Dawood returns home with several misconceptions regarding his society after years of studying Architecture in Germany. Ever since he was a child, he learned to make and play the Ney, a classical Arabian instrument made from natural reed.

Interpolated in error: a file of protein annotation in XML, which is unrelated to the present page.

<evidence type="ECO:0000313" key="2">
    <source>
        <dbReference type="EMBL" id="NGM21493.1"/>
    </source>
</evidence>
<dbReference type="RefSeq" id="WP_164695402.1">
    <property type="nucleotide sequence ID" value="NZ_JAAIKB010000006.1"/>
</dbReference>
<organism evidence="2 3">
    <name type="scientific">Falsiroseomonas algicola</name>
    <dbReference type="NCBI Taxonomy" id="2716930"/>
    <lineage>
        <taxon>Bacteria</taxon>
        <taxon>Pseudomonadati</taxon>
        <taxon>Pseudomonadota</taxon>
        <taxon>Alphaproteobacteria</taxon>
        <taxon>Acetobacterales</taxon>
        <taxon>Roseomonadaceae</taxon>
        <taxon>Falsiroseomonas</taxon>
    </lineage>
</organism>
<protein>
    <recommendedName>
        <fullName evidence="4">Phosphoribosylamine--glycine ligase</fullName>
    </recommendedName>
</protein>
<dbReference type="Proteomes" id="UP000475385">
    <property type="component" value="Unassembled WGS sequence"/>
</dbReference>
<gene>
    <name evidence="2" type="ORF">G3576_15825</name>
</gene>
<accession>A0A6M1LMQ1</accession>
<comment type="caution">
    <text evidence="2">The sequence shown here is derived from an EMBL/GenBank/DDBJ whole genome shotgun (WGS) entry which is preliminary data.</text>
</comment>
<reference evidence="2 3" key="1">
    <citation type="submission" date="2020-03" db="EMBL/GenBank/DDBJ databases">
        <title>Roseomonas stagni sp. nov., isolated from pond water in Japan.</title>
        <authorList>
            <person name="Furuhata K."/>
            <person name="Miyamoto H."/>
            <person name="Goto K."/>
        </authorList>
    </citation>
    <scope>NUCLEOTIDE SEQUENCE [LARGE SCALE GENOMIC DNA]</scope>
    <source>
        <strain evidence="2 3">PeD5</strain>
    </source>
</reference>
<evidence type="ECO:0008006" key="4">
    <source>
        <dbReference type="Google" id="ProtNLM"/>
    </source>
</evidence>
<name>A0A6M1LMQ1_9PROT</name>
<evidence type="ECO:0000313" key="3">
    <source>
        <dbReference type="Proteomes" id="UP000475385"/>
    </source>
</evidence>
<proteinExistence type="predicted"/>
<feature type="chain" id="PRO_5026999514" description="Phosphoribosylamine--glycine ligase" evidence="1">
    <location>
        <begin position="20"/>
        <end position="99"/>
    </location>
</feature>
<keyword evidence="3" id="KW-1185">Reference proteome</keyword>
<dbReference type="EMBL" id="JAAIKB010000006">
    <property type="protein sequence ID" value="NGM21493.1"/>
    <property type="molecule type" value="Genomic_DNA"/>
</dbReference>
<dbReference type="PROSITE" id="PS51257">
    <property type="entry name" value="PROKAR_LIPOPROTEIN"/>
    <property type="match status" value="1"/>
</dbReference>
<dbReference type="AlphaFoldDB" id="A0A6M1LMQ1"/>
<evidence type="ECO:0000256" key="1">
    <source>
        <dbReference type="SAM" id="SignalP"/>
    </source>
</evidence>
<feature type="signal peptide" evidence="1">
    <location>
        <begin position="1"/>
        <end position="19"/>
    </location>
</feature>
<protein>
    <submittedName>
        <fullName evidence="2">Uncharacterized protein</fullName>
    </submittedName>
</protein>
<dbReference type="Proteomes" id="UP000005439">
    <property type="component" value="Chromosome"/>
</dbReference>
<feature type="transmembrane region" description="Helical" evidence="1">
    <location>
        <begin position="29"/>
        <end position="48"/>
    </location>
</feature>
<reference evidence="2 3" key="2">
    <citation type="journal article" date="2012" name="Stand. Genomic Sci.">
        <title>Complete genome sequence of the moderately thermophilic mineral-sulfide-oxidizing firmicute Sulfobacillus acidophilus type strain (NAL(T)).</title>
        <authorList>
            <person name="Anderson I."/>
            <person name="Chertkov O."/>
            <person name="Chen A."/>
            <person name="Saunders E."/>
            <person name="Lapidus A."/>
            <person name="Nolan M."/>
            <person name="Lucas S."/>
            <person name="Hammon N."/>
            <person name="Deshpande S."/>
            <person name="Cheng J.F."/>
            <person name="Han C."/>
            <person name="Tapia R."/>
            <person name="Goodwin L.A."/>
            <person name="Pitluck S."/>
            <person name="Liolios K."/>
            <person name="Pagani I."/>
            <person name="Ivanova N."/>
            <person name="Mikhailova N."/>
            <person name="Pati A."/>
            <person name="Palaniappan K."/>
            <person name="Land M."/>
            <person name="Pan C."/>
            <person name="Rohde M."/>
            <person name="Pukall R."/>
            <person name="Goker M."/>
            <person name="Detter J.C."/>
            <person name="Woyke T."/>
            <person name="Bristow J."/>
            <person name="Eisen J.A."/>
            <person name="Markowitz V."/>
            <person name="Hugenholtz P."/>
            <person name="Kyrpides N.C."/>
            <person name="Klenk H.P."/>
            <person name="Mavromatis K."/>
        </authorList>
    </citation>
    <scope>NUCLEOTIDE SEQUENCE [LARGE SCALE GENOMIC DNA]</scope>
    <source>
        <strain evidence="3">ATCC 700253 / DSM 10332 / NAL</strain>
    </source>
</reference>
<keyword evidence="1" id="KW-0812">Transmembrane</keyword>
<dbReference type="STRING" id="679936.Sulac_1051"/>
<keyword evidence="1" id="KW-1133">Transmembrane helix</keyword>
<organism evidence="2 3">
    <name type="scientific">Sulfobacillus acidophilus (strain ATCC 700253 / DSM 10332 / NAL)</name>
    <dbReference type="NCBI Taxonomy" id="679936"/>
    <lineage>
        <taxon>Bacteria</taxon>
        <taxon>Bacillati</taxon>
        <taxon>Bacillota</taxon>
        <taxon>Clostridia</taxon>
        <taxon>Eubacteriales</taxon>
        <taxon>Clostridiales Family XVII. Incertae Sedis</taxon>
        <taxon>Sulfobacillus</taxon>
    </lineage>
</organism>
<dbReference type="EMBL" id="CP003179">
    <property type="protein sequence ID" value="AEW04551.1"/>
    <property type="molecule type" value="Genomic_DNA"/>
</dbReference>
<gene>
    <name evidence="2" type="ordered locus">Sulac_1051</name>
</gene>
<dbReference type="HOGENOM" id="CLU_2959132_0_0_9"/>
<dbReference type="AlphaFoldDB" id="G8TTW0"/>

While collecting cane with his father in the Jordanian valley, he meets a mystic shepherdess who plays the Ney for her flock. After spending the day together, Dawood finds himself in confrontation with her in a dogmatic debate about a famous myth known in the area. It’s about an old abandoned house on the top of a mountain, believed to bring jinx and misfortune to however enters it. As soon as he discovers the truth behind the mysterious incident, in which two sheep were stolen and placed inside that house, Dawood loses the chance of seeing the shepherdess again. Getting back to playing his Ney once more, the cadence of the valley goes on, changing Dawood genuinely from the inside.